• 5. Determine the Critical Path The critical path is determined by adding the times for the activities in each sequence and determining the longest path in the project. The critical path determines the total calendar time required for the project. If activities outside the critical path speed up or slow down (within limits), the total project time does not change. The amount of time that a non-critical path activity can be delayed without delaying the project is referred to as slack time. If the critical path is not immediately obvious, it may be helpful to determine the following four quantities for each activity: • ES - Earliest Start time • EF - Earliest Finish time • LS - Latest Start time • LF - Latest Finish time These times are calculated using the expected time for the relevant activities. The earliest start and finish times of each activity are determined by working forward through the network and determining the earliest time at which an activity can start and finish considering its predecessor activities. The latest start and finish times are the latest times that an activity can start and finish without delaying the project. LS and LF are found by working backward through the network. The difference in the latest and earliest finish of each activity is that activity's slack. The critical path then is the path through the network in which none of the activities have slack.
    • The variance in the project completion time can be calculated by summing the variances in the completion times of the activities in the critical path. Given this variance, one can calculate the probability that the project will be completed by a certain date assuming a normal probability distribution for the critical path. The normal distribution assumption holds if the number of activities in the path is large enough for the central limit theorem to be applied. Make adjustments in the PERT chart as the project progresses. As the project unfolds, the estimated times can be replaced with actual times. In cases where there are delays, additional resources may be needed to stay on schedule and the PERT chart may be modified to reflect the new situation. Benefits of PERT PERT is useful because it provides the following information: • Expected project completion time. • Probability of completion before a specified date. • The critical path activities that directly impact the completion time. • The activities that have slack time and that can lend resources to critical path activities. • Activity start and end dates.
    • Limitations The following are some of PERT's weaknesses: • The activity time estimates are somewhat subjective and depend on judgement. In cases where there is little experience in performing an activity, the numbers may be only a guess. In other cases, if the person or group performing the activity estimates the time there may be bias in the estimate. • Even if the activity times are well-estimated, PERT assumes a beta distribution for these time estimates, but the actual distribution may be different. • Even if the beta distribution assumption holds, PERT assumes that the probability distribution of the project completion time is the same as the that of the critical path. Because other paths can become the critical path if their associated activities are delayed, PERT consistently underestimates the expected project completion time. The underestimation of the project completion time due to alternate paths becoming critical is perhaps the most serious of these issues. To overcome this limitation, Monte Carlo simulations can be performed on the network to eliminate this optimistic bias in the expected project completion time. 3. Lean construction method Managing construction under Lean is different from typical contemporary practice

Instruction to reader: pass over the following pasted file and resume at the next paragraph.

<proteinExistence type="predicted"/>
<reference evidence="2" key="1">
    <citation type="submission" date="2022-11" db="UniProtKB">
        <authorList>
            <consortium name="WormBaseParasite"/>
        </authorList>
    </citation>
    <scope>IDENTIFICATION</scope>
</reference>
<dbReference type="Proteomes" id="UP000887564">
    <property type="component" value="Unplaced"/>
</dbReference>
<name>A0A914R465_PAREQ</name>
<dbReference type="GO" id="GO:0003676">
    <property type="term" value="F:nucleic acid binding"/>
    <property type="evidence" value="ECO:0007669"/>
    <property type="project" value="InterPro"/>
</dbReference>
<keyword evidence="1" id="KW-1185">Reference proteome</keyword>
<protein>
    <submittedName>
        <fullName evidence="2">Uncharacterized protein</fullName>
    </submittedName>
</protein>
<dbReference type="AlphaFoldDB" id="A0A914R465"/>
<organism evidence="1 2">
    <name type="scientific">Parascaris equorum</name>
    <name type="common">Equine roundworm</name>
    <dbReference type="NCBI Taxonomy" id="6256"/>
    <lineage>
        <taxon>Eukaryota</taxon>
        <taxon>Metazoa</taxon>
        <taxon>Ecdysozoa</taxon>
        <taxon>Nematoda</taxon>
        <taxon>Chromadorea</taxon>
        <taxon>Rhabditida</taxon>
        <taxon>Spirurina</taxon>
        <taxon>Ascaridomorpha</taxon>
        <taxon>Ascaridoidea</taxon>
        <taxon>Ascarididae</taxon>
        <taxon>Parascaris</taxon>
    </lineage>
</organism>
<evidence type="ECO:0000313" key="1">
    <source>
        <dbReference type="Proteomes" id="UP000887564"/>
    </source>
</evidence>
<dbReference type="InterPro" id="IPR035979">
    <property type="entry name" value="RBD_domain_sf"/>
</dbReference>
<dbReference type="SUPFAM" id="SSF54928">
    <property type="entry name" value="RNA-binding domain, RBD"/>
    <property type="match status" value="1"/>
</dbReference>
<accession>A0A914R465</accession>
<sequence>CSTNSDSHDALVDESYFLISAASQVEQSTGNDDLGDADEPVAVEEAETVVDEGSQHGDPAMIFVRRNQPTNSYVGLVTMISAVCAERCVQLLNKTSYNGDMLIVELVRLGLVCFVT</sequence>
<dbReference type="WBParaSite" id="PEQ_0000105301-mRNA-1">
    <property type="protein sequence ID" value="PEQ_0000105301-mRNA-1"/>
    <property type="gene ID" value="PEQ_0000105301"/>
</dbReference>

• because it; has a clear set of objectives for the delivery process, is aimed at maximizing performance for the customer at the project level, designs concurrently product and process, and applies production control throughout the life of the project. By contrast, the current form of production management in construction is derived from the same activity centered approach found in mass production and project management. It aims to optimize the project activity by activity, assuming customer value has been identified in design. Production is managed throughout a project by first breaking the project into pieces, i.e. design and construction, then putting those pieces in a logical sequence, estimating the time and resources required to complete each activity and therefore the project. Each piece or activity is further decomposed until it is contracted out or assigned to a task leader, foreman or squad boss. Control is conceived as monitoring each contract or activity against its schedule and budget projections. These projections are rolled up to project level reports. If Reliable workflow was a consequence of stopping the line rather than a stated objective. activities or chains along the critical path fall behind, efforts are made to reduce cost and duration of the offending activity or changing the sequence of work. If these steps do not solve the problem, it is often necessary to trade cost for schedule by working out of the best sequence to make progress. The focus on activities conceals the waste generated between continuing activities by the unpredictable release of work and the arrival of needed resources.